TOP 200 FRANCHISES BOUNCE BACK
5th October 2017 – After a sales decline last year, global franchises are on the rise again, says a US publication. Who's growing and who's struggling?
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Franchise Times' Top 200 ranks the world's biggest franchise brands and shows who's growing, who's struggling
Every year, the influential US publication Franchise Times publishes a list called the Top 200+ which ranks the 500 biggest brands in franchising according to global sales, total number of units in the US and worldwide, and by sales and unit growth. It’s a good indication of overall trends in a variety of market sectors.
Last year, the Top 200+ report found year-on-year sales declined among the 10 biggest global franchises by 2.6 percent – the first decline in 16 years. This year, they bounced back, growing sales by 2.8 percent during 2016 – an impressive US$7.8 billion in combined global sales. The other 190 big franchisors on the list added $12.4 billion in new sales, a 3.9 percent increase. The current US inflation rate is 1.7 percent.
Last year’s decline was led by McDonald’s and Subway, which saw sales drop by 1.5 percent and 3.2 percent respectively. McDonald’s responded this year with a 2.8 percent sales gain (up US$2.3 billion to 85 billion) and a 1.0 percent increase in units, although Subway still posted a small sales decline of 0.6 percent despite unit growth of 4.2 percent. The only other one of the top 10 to go backwards was Pizza Hut, with global sales down by 0.1 percent despite unit growth of 2.2 percent. Meanwhile, another pizza chain, Domino’s, has become a member of the Top 10 for the first time, pushing Wendy's out. Domino’s increased both sales and unit numbers by just over 10 percent. Since 2012, Domino’s has seen its global sales increase by 47.3 percent.
The fastest growth in the top 200 came from the strangely-named Orangetheory Fitness, which offers group personal training workouts that blend cardiovascular and strength training. Orangetheory grew sales by 111.3 percent on the back of unit growth of 73.2 percent, with 520 units in the USA and a further 62 in countries from Israel and Mexico to Australia.
Talking of Australia, the troubles experienced by 7-Eleven there in recent years have not impacted on the franchise giant’s overall performance. With a global turnover of US$82.5 billion, the company sits at number 2 on the overall list and has the most outlets of any franchise: a massive 61,805 and still growing (up by 5.3 percent last year).
Looking at the overall figures, the biggest growth sectors are Employment Services (up 9.4 percent) and Health & Medical (up 6.9 percent). Perhaps surprisingly, Retail was up, although by only 1.6 percent, while Printing & Shipping were down by 0.5 percent. The Fitness sector is tipped as ‘red hot’ by Franchise Times, with leader Planet Fitness growing sales by 27 percent over the year to $1.9 billion.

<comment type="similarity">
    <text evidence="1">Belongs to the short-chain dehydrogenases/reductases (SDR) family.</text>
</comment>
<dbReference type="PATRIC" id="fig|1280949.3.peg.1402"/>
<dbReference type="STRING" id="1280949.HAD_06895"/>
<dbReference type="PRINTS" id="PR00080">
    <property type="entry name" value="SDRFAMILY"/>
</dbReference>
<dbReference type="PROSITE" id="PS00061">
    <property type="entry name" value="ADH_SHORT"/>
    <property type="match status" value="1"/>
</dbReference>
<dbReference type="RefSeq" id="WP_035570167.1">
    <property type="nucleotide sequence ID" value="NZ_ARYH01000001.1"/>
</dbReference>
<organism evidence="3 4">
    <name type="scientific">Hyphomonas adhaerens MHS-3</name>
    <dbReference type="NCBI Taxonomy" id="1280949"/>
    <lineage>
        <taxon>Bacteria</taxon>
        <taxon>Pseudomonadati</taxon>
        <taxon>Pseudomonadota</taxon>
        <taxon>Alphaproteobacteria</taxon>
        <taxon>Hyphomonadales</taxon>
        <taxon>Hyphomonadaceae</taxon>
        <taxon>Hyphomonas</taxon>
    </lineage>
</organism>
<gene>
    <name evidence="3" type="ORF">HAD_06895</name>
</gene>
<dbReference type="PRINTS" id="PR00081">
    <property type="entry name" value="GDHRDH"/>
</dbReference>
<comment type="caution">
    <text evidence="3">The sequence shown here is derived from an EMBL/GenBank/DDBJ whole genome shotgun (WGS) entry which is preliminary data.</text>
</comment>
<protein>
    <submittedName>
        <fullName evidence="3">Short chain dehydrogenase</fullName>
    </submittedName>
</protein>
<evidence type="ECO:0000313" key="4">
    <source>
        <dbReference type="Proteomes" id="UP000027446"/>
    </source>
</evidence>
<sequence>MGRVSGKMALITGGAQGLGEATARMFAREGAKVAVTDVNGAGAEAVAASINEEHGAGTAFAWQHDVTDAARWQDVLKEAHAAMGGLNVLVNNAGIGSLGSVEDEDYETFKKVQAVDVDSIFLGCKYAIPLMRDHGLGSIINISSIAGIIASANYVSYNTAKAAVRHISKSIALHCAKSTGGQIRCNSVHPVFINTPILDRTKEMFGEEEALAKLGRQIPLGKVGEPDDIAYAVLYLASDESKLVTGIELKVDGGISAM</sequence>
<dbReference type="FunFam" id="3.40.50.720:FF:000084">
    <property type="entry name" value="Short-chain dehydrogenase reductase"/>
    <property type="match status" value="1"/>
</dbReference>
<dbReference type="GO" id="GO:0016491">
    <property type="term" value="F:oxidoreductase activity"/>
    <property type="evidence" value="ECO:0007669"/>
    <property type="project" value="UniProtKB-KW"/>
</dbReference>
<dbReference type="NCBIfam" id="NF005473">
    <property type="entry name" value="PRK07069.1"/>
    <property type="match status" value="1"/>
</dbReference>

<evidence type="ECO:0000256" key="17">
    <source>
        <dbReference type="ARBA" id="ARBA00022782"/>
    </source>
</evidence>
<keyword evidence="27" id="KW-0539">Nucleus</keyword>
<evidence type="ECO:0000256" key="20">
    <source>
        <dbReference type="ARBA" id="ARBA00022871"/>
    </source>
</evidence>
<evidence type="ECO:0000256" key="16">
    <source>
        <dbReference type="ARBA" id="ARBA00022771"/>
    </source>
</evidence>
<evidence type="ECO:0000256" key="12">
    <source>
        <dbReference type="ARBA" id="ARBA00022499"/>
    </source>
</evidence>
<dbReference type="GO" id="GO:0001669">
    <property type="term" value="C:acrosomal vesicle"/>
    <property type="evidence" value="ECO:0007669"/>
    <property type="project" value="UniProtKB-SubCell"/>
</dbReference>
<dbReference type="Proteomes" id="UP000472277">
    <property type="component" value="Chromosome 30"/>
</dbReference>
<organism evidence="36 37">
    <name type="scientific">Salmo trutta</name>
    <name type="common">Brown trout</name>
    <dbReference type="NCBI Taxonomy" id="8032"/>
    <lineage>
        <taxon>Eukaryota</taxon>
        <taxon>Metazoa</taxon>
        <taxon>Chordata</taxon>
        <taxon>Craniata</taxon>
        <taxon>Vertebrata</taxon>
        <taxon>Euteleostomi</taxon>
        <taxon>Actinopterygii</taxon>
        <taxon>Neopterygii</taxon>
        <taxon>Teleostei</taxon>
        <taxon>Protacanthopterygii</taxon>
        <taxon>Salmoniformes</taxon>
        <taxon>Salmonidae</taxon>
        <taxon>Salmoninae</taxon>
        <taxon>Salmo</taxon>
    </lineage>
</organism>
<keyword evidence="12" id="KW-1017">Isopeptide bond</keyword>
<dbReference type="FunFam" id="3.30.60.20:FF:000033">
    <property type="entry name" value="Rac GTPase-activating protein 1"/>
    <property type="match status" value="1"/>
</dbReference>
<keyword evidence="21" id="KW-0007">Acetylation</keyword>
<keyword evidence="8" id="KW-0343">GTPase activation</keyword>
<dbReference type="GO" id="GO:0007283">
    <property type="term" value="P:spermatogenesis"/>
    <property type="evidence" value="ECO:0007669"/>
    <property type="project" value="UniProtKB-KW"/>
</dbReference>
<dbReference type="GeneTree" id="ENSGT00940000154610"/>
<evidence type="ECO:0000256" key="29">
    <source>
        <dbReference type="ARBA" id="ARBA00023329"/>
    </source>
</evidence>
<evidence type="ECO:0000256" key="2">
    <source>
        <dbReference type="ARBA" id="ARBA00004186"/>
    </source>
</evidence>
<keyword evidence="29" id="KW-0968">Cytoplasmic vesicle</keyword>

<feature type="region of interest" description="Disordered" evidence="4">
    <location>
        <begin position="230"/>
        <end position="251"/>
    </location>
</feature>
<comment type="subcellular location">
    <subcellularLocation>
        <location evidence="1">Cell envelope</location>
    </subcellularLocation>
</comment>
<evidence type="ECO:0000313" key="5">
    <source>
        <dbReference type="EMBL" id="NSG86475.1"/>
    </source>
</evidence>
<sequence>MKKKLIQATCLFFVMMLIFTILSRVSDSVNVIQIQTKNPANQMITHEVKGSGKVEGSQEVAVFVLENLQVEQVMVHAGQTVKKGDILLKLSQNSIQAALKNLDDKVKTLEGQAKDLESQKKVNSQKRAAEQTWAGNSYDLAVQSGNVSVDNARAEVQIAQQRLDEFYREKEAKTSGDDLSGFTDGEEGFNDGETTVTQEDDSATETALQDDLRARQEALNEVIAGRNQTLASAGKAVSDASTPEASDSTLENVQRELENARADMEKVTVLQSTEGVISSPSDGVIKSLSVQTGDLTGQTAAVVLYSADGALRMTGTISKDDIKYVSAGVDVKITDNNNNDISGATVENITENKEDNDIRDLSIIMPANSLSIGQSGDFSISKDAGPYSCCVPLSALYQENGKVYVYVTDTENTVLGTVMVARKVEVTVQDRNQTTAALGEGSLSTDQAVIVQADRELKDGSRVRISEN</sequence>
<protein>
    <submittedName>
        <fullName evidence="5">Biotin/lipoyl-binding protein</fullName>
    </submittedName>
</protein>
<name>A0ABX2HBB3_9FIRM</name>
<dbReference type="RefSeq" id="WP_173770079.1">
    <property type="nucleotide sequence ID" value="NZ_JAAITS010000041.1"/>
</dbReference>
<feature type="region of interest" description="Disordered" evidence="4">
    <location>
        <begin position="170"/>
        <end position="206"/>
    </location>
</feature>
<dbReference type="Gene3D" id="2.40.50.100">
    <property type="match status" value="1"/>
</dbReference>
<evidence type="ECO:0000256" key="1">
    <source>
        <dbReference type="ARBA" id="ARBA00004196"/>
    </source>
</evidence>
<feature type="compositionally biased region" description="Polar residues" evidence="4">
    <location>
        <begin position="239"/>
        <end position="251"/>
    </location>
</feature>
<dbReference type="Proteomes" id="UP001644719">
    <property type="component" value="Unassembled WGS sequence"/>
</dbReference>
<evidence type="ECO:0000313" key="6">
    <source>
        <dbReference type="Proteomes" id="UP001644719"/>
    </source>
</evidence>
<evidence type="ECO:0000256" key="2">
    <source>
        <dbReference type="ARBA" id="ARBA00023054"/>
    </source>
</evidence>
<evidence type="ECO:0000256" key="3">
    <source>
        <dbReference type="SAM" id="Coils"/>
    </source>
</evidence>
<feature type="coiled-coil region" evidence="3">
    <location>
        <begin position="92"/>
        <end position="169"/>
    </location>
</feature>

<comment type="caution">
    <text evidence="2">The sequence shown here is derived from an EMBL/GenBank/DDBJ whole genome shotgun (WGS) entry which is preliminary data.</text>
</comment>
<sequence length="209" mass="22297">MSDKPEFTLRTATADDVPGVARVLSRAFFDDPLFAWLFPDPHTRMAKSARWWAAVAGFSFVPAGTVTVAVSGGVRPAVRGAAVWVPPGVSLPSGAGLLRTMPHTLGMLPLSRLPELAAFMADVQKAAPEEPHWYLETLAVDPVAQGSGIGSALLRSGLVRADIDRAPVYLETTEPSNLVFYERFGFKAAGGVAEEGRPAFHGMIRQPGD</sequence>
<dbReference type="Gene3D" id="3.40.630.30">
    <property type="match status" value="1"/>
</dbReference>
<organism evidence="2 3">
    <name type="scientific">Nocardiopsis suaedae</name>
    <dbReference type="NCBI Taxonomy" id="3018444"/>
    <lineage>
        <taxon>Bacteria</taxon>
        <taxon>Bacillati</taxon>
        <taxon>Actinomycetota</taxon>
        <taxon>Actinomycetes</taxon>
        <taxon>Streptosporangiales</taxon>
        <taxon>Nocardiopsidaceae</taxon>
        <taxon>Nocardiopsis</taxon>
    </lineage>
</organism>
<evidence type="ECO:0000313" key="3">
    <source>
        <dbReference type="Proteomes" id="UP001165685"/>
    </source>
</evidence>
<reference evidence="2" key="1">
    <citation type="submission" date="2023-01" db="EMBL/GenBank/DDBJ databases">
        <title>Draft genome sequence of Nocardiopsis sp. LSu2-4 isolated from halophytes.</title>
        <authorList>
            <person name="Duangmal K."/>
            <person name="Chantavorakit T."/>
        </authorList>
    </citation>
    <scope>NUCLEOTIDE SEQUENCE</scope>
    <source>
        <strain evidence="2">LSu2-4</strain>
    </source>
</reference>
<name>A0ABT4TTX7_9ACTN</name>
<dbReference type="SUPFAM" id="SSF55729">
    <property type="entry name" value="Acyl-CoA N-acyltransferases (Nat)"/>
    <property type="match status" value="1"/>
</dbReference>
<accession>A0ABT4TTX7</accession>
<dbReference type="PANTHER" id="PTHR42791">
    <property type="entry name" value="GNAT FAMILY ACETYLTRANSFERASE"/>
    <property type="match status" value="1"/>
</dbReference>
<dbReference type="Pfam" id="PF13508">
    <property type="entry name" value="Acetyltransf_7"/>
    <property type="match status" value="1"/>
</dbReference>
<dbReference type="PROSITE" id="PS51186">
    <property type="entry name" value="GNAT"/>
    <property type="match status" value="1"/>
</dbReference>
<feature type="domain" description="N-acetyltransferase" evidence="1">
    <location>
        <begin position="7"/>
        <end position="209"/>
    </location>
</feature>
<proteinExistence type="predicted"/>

The report notes that as more of the largest US brands run out of available turf in their home country, they are increasingly focused on international markets. Overall, the Top 200 brands added 11,124 new overseas units during 2016 compared with fewer than 926 new units in the USA.
Franchise Times also notes that, ‘This year’s Top 200+ marks an historic high-water mark in refranchising. Many franchisors have been selling company-owned units to their franchisees or exclusively developing franchisee-owned units.’ 108 of the 200 largest franchisors have 95 percent of their total unit counts owned by franchisees, while 67 of the Top 200 are entirely franchised, with no company-owned units.
‘Ten years ago, 95 of the Top 200+ were 95 percent franchised or more, and 66 were 100 percent franchised. In total, 89.6 percent of all Top 200+ brand locations are now franchised, up from 85.7 percent the previous year.’ Increasing international growth is a key factor in this increased percentage, as national or regional master franchising is often the preferred expansion strategy.
The Franchise Times report is based upon publicly-available data in the USA, including the franchises’ most recent franchise disclosure documents and Securities and Exchange Commission filings.
The listing is a little biased towards US companies as, to qualify for inclusion, a company must be a legal US franchise which is either based in the United States, or has at least 10 percent of its total units in the United States. Even a global giant such as KFC (third on the list), for example, still has around 20 percent of its 20,604 outlets in the US currently, although if overseas growth continues as projected then the Times may find itself having to rethink its qualification standards. It’s worth noting that an Australian franchise, GJ Gardner, has broken into the top 100 this year (at number 98).
Read the Franchise Times report http://www.franchisetimes.com/October-2017/Ranking-the-biggest-brands-in-franchising/
Download a pdf of the full ranking with breakdowns by sector http://www.franchisetimes.com/pdf/2017/2017-Top-200.pdf
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